However, if what you create is a bliss button that actually fulfills you, you will not press that bliss button again, until you need its help.
We live in a video game world. The industry already brings in three times more annual revenue than the entire movie industry. People spend billions of hours playing games like World of Warcraft, Fortnite, and League of Legends. That seems to be a lot of galvanized human potential that’s not being pointed in a helpful direction.How can we start to transition the typical gamer from upgrading their fictional avatar to upgrading their real world avatar through immersive technologies?
Why do people invest energy and time into these worlds? For a lot of people, they fulfill a social need, and a creative need. A lot of people who play video games get that need met, and then they evolve past it. It was helpful.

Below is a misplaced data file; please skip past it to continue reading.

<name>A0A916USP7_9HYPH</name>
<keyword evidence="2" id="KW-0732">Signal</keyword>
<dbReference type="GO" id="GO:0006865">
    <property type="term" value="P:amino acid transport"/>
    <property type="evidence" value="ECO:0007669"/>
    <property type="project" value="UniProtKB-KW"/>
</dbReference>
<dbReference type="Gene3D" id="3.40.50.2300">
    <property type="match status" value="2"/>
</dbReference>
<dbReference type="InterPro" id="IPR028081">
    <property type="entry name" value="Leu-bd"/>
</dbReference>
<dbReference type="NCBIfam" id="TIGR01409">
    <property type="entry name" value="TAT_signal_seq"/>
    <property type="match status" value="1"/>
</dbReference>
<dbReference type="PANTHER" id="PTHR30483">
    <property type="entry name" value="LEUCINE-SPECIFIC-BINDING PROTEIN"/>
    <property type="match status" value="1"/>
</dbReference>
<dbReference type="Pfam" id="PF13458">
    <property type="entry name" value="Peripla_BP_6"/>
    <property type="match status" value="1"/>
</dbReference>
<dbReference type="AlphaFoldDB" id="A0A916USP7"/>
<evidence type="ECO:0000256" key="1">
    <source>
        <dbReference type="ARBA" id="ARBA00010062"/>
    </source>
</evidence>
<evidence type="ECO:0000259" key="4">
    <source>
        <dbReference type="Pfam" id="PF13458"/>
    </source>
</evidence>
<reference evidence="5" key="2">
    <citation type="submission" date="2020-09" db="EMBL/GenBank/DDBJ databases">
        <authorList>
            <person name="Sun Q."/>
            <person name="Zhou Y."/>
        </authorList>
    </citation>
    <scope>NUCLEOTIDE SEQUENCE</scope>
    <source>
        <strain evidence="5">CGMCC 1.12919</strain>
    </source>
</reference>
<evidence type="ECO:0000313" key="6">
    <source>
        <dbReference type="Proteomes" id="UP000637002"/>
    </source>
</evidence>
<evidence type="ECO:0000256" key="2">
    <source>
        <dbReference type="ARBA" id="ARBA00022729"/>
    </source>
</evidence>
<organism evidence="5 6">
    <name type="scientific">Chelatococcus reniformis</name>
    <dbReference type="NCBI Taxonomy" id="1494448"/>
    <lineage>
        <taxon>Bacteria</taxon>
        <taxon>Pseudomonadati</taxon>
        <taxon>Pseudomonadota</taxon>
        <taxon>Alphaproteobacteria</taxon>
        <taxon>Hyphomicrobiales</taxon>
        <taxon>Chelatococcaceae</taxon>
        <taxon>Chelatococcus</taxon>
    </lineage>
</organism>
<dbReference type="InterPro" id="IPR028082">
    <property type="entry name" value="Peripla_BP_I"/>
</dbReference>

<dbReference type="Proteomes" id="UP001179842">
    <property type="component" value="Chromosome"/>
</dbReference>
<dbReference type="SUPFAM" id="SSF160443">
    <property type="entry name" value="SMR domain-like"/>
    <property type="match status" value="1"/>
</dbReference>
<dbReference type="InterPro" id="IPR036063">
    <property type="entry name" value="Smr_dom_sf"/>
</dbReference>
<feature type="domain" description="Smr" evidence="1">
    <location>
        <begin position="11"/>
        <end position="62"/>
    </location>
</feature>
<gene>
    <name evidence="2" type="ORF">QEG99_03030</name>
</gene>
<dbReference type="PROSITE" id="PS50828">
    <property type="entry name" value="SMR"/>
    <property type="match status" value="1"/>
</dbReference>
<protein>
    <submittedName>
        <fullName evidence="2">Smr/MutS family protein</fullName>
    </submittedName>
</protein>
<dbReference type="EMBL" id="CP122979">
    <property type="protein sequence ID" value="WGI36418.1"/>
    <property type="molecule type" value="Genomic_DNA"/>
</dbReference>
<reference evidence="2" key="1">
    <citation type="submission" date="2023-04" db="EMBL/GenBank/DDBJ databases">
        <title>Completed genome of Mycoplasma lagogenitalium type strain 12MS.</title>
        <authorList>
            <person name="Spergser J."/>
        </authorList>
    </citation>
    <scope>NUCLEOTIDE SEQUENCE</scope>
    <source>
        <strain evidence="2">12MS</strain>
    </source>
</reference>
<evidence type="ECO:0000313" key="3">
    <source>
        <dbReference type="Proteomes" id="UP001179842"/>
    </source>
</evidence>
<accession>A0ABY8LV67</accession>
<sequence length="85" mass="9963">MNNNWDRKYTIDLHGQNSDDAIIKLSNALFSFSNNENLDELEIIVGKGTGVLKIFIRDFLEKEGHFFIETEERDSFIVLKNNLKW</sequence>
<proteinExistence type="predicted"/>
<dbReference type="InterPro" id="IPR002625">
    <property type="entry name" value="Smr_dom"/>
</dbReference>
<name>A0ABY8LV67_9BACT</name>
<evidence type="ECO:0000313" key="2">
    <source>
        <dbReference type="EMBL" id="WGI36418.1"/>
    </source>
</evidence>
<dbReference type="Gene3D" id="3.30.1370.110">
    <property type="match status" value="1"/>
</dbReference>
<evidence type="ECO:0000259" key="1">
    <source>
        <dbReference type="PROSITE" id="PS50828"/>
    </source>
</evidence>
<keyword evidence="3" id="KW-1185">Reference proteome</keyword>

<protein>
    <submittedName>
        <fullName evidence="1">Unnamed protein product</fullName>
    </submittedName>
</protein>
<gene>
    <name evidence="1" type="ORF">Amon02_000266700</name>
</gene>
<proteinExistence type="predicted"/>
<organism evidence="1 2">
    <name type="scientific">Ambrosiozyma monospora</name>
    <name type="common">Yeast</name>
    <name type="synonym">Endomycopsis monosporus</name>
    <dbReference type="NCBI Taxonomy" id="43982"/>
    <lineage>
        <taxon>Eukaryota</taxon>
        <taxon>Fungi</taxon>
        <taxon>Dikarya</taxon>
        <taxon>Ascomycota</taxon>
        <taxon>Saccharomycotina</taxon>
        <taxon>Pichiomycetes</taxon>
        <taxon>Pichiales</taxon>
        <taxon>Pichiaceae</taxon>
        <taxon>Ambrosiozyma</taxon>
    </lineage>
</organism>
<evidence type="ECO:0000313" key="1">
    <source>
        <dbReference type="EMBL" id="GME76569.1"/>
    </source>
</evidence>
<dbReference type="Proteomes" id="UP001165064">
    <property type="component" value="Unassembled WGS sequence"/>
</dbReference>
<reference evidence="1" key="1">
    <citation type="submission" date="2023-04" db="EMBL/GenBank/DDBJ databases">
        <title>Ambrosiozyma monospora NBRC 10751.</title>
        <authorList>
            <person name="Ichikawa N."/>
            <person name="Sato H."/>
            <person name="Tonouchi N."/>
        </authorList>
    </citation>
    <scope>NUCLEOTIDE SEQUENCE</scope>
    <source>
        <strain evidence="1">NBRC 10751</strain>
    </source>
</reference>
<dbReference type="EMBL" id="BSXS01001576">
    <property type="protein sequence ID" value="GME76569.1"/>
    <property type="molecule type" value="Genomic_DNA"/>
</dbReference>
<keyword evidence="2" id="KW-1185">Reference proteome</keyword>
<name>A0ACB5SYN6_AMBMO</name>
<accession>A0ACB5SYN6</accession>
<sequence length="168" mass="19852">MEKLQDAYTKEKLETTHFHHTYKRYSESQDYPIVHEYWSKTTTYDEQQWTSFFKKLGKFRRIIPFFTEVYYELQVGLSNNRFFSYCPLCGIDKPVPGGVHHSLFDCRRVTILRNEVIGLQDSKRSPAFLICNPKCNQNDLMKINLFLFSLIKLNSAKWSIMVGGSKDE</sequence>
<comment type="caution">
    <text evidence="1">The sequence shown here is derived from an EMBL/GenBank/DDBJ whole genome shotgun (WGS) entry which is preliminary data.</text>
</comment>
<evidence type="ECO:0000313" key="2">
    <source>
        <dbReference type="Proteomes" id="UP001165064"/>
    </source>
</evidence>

But what can also happen is you get addicted to the cycle. Imagine a person who’s played World of Warcraft in order to get social needs met, and is trying to avoid their fear of human interaction. They go deeper and deeper into a video game world, creating an addiction for themselves and living more and more in their fantasy. A lot of people have isolated themselves from the world and live on in a fantasy. There’s plenty of online communities who reinforce the fantasy.
The trick is to Trojan Horse something into their world that’s comfortable, accessible, and appealing. Hide it within something that is a mirror, allowing them to cultivate more bravery instead of diving deeper into the fantasy. Create something that looks like what they’re drawn to, something visually or narratively stimulating enough for them to continue engaging in the number behavior. However, there’s also a core feedback loop there that engages them in a way that naturally gives them strength.